As shown in Table 6, in 1990 the residential and non-residential NIPF owners had equally large average forest possessions. This had changed by 2010, and non-residential NIPF owners had significantly larger forest possession than residential owners. However, the table shows the average size of forest holdings. As non-residential NIPF owners more often co-owned their forest holdings with siblings, spouses or other persons than residential owners did (72.6 and 60.7 %, respectively), the average owned forest area per residential NIPF owner was similar to that of non-residential NIPF owners. With regard to the value of the forest possessions, the considerable growth over the study period is seen in both groups. Again, the higher mean value among non-residential compared to residential NIPF owners in 2010 is a result of higher co-ownership among the former.
Forests are a key feature of the Swedish and the Northern European landscape, and they provide a multitude of goods and services of societal relevance, for instance ecological, economic and social functions. Although forest land is largely owned by non-industrial private forest owners (NIPF owners), the implications of forest management are of relevance beyond their immediate circle. Given that various NIPF owner sub-groups differ in their motives for forest ownership, dependence on forest revenues and views on forest values, a changing profile and composition within this group could be expected to lead to different forest management practices (Urquhart and Courtney 2011) which might in turn impact land use patterns and landscape features. Stakeholder groups who might be affected can be found, e.g., within the realms of ecological conservation, economic activities and recreational activities.
One important compositional change among the Swedish NIPF owners in the period 1990–2010 is a growing group of non-residential owners. This group features higher shares of women and of those with high education and/or high income. Co-ownership of forest holdings is also more common than among residential NIPF owners. The changed characteristics of the NIPF owners also play into the tension between different forest values such as productivity, conservation and social values. Residential NIPF owners tend to assign greater importance to the economic aspects of forest management, whereas the higher income and education level of non-residential NIPF owners is likely to imply less economic dependency on forest-related income. Therefore it is possible that they are able to ‘afford’ to emphasize values such as recreation or conservation. It could be argued that the trend towards increased distance between the NIPF owners and their forest holdings, increased female ownership, less economic dependence on forest revenues, and continued co-ownership reduce the economic motives for ownership. However, the immediacy of the impact on forest management practices is not evident. In the 20-year period (1990–2010) described in this study, all these changes concerning forest owners have taken place while at the same time gross felling has increased by 32 %, the standing volume by 13 % and the annual increment by 21 %. A likely partial explanation is that forest owner associations (FOAs), who represent around a third of the NIPF owners (LRF 2016), are focused on production. Another explanation is that NIPF owners can hold and balance seemingly conflicting values, for instance their concern for biodiversity can be accommodated while simultaneously the level of production is maintained (Nordlund and Westin 2011).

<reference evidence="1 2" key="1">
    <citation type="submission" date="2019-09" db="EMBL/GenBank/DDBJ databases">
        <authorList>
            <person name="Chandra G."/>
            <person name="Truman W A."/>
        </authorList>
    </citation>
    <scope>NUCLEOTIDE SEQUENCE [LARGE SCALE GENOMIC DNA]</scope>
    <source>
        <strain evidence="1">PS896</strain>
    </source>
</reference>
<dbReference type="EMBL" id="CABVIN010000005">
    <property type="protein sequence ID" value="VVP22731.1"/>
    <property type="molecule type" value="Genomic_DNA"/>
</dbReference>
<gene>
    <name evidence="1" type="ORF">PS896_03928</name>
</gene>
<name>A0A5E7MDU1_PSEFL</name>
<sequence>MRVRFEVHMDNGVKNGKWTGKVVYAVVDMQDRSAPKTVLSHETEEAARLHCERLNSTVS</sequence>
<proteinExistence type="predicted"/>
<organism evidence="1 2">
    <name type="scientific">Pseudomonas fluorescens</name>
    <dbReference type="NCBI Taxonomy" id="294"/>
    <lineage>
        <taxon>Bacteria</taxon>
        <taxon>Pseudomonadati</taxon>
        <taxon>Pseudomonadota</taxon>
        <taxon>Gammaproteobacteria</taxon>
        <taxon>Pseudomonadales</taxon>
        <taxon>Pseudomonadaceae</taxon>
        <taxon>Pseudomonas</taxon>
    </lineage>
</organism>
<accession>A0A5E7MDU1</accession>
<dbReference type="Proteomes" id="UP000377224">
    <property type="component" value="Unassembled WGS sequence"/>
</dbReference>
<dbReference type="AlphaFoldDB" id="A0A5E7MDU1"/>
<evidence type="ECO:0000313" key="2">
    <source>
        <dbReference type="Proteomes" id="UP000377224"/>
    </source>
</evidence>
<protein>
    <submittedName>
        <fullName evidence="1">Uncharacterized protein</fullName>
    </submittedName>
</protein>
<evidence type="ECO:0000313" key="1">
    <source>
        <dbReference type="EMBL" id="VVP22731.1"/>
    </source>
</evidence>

A further major change is increasing co-ownership, suggesting that control over forest land is a question for potentially intricate clusters of individuals. The co-owners may differ across gender, age, education, residential location and other individual traits that tend to be associated with variegated forest values and management strategies. Other factors that might complicate the decision making are, for instance, varying economic dependence on the forest among the co-owners, and whether they live at a distance from each other and from the forest property. For the owners this might lead to difficulty deciding on a common strategy, or inefficiency, for example hampering the inclination to harvest. Thus, the co-owners may need to find common ground across different forest ownership objectives, values and management strategies. For forest-related agents such as FOAs, forest industry and policymakers, it might be difficult to establish how to target their communication and activities. This suggests that their targeting strategies have to change, and that it can become necessary to balance different demands stemming from co-owners of forest property.